Copyright © 2005 by Margaret Madison All Rights Reserved
I've traveled from Detroit to the Gulf of Mexico with a van full of show cockatiels and everyone made it there well. With show birds, you're also concerned about reducing stress (as you are with all birds traveling) but also in making sure they arrive looking gorgeous. It was August so it was HOT!
Make sure they aren't sitting in front of a heater or air conditioning vent, the air blowing on them can make them sick. You can still use climate control inside your car, just don't put the birds in front of the direct airflow. You might want to bring a sheet to help shade the cage from the sun because they can easily overheat from the sun beating through the car window.
My experiences show that they don't really eat or drink much when the vehicle is moving, but when you stop for food or water, let them have some food and water. Removing them when the vehicle is moving helps keep cages rather clean. You can always provide some veggies or greens which also contain moisture so that can be handy when traveling. You might also want to bring a jug of water from home because some water can be different and this might give your bird some digestive upset, but shouldn't be anything serious. Keeping water cups clean is the main thing.
Toys can swing around and can actually injure the birds when the vehicle is moving, so put toys up when you stop.
Many times they enjoy being able to see where they're going but when you go under overpasses they might freak out a little. Anytime something is going overhead they will freak out.
Lights from cars and trucks can be frightening at night when traveling so a dark sheet cage cover can help.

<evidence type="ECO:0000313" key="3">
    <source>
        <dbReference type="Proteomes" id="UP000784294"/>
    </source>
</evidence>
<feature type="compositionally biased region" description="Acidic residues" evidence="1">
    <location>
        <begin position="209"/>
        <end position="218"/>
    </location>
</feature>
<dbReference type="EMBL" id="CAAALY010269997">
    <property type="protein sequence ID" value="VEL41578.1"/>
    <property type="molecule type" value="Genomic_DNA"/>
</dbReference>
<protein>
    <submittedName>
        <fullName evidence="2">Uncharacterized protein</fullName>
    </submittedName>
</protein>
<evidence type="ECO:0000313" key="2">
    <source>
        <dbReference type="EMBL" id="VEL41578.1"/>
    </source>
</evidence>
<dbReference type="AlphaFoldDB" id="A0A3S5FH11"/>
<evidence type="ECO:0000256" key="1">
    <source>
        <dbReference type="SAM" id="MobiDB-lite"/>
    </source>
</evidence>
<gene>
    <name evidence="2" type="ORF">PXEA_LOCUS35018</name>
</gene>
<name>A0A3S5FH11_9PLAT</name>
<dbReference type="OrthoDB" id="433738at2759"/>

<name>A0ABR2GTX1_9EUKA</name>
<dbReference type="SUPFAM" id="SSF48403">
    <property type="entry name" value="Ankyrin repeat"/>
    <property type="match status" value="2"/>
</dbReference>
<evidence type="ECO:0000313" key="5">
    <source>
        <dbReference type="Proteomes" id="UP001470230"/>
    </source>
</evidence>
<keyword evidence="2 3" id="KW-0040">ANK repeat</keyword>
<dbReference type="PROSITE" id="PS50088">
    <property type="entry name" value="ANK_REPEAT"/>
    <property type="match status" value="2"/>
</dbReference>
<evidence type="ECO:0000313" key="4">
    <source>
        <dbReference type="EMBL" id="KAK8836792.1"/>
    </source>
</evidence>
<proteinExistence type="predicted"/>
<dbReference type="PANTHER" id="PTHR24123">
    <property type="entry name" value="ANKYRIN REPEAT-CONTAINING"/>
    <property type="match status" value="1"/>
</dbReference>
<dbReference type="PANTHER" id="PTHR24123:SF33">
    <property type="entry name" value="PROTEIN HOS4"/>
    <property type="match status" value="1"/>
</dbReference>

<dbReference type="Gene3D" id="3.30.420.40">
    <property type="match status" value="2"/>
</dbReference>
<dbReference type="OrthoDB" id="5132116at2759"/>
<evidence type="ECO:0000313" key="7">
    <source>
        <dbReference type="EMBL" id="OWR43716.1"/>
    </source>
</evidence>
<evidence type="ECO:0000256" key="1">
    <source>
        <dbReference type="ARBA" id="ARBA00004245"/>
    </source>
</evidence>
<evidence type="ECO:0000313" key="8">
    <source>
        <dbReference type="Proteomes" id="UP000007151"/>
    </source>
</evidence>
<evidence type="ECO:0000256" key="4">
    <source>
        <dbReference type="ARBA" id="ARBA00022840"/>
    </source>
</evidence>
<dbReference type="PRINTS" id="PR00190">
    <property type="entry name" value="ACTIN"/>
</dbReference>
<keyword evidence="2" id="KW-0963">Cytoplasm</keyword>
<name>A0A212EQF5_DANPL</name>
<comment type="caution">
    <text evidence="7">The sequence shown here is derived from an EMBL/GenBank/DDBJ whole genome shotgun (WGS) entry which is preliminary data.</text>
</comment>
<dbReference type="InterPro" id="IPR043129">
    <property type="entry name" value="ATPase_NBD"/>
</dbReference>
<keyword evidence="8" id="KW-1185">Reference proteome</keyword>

Make sure that your bird flight feathers are trimmed and even so, treat your bird as if it could fly off. Many new things to see on a road trip can spook a cockatiel and they take off blindly in a panic. If they can't get too far, then good. But if your bird is out of its cage and someone opens the car door your bird could very well escape and that is a terrible thing to have happen on a vacation when everyone is supposed to be having a good time.
One last thought is about filling up with gasoline. The fumes can be toxic. Try to spare your bird the fumes if possible and don't handle your bird after you fill the tank until you've had a chance to wash your hands.
Have fun with your travels and your new traveling companion. We've traveled with cockatiels that liked to sit on the steering wheel when on a straight shot highway. Of course, my husband also had a car accident with a fully flighted cockatiel loose in his car. The car flipped over pulling a small trailer and the bird ended up in a tree and my husband was safe unhurt but tossed to the ground in a median. He amazingly retrieved the bird and everything turned out well. So have fun, be smart, and be careful.